Closing keynote address: Global Challenges to European Values in the Contemporary Era
Professor Richard Higgott, Brussels School of Governance, VUB, will speak in conversation with Professor Christopher Coker, LSE IDEAS.
Are there values that are exclusively European? Values that are often attributed to Europe—and sometimes called universal values—are currently contested not only outside Europe but inside Europe too. If we can identify core European values, what are the challenges that Europe faces in both defending them and advancing them in the wider global context in the current era?
In this keynote address, Professor Higgott will embed the discussion of European values in a comparative global context, with reference to Asia in general and China and India in particular.
Richard Higgott is Emeritus Professor of International Political Economy at the University of Warwick, Senior Researcher in the Brussels School of Governance, Vrije Universiteit Brussel and Visiting Professor of Political Science at the University of Siena. He is currently Distinguished Professor of Diplomacy at Vesalius College at the Vrije Universiteit Brussel working on an H2020 project on European cultural and science diplomacy.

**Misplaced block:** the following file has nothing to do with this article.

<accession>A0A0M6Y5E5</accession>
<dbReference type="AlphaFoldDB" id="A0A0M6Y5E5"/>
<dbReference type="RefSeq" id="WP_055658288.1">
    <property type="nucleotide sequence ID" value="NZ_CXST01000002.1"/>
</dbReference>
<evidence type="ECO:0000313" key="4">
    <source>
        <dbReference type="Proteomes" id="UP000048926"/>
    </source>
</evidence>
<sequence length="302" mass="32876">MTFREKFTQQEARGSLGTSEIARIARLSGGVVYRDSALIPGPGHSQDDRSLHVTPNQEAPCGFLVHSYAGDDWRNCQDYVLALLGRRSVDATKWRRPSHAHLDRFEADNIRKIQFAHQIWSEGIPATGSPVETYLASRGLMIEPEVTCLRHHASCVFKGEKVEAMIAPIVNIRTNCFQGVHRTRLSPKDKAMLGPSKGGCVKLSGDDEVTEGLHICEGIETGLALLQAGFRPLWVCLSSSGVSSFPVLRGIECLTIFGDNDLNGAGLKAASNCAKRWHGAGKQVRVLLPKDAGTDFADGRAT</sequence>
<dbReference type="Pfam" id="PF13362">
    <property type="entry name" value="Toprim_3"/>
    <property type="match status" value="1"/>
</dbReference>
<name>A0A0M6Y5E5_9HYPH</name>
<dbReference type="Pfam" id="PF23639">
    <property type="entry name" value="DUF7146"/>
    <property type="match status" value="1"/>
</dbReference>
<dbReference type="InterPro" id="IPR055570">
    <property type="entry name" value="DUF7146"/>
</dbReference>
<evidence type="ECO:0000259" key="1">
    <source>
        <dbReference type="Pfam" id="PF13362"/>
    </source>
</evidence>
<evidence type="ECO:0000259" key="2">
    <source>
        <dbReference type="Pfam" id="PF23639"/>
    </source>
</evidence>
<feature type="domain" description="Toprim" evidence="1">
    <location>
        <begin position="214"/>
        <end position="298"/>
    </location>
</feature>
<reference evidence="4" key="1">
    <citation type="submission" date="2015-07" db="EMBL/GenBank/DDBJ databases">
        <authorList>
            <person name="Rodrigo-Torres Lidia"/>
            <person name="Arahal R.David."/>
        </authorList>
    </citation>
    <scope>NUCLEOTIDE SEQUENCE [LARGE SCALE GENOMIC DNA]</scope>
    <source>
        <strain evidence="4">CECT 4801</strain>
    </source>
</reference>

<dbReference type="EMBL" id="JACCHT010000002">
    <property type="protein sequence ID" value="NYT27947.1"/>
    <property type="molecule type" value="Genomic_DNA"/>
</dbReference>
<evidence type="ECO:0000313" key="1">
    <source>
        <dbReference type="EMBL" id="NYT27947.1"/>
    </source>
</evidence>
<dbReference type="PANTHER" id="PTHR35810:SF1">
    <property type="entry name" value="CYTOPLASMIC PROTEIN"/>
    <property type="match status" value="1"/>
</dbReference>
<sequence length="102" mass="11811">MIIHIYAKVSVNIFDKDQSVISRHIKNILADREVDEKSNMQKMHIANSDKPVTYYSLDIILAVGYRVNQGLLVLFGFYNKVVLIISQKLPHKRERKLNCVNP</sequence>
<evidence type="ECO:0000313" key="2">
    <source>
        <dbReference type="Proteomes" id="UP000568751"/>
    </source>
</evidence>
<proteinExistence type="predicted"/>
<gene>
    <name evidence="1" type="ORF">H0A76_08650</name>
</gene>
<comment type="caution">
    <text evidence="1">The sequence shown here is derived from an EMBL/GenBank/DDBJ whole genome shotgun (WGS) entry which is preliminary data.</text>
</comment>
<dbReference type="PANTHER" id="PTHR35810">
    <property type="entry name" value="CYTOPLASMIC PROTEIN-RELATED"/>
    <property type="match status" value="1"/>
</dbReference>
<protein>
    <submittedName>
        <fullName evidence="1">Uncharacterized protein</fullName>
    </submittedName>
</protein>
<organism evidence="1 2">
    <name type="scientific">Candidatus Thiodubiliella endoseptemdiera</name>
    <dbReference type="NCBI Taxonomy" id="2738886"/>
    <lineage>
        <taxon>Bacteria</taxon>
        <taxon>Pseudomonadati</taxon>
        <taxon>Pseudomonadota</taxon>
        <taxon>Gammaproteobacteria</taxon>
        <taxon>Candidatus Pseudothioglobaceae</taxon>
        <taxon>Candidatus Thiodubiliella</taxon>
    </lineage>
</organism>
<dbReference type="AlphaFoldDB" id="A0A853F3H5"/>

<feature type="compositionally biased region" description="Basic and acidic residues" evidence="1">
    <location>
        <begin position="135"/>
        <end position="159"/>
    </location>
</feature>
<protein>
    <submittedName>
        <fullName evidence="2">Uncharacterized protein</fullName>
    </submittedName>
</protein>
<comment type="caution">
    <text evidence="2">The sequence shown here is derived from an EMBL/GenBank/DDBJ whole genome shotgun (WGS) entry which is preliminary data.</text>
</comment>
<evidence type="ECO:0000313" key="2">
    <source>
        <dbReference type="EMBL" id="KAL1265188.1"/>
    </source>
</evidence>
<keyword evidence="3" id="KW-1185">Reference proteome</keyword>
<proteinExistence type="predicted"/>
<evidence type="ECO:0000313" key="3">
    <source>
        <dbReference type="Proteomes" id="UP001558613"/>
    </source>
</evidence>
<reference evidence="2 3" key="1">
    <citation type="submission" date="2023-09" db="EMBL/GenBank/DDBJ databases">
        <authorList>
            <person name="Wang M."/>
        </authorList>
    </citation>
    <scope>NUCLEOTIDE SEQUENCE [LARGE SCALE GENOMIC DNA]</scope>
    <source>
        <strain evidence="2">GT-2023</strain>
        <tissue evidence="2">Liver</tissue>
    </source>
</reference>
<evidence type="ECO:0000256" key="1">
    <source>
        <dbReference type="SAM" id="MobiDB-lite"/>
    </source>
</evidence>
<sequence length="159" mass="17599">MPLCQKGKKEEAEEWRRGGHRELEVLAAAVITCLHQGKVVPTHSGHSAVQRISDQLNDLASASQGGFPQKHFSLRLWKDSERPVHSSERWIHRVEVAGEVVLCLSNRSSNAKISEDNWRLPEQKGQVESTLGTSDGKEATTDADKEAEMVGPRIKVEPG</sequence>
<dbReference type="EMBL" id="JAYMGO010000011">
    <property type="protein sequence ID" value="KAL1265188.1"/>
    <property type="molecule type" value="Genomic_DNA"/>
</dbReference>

Christopher Coker is Director of LSE IDEAS, LSE’s foreign policy think tank. He was Professor of International Relations at LSE, retiring in 2019. He is a former twice serving member of the Council of the Royal United Services Institute, a former NATO Fellow and a regular lecturer at Defence Colleges in the UK, US. Rome, Singapore, and Tokyo. He has been a Visiting Fellow at the National Institute for Defence Studies In Tokyo, the Rajaratnam School for International Studies Singapore, the Political Science Dept in Chulalongkorn University, Bangkok and the Norwegian and Swedish Defence Colleges.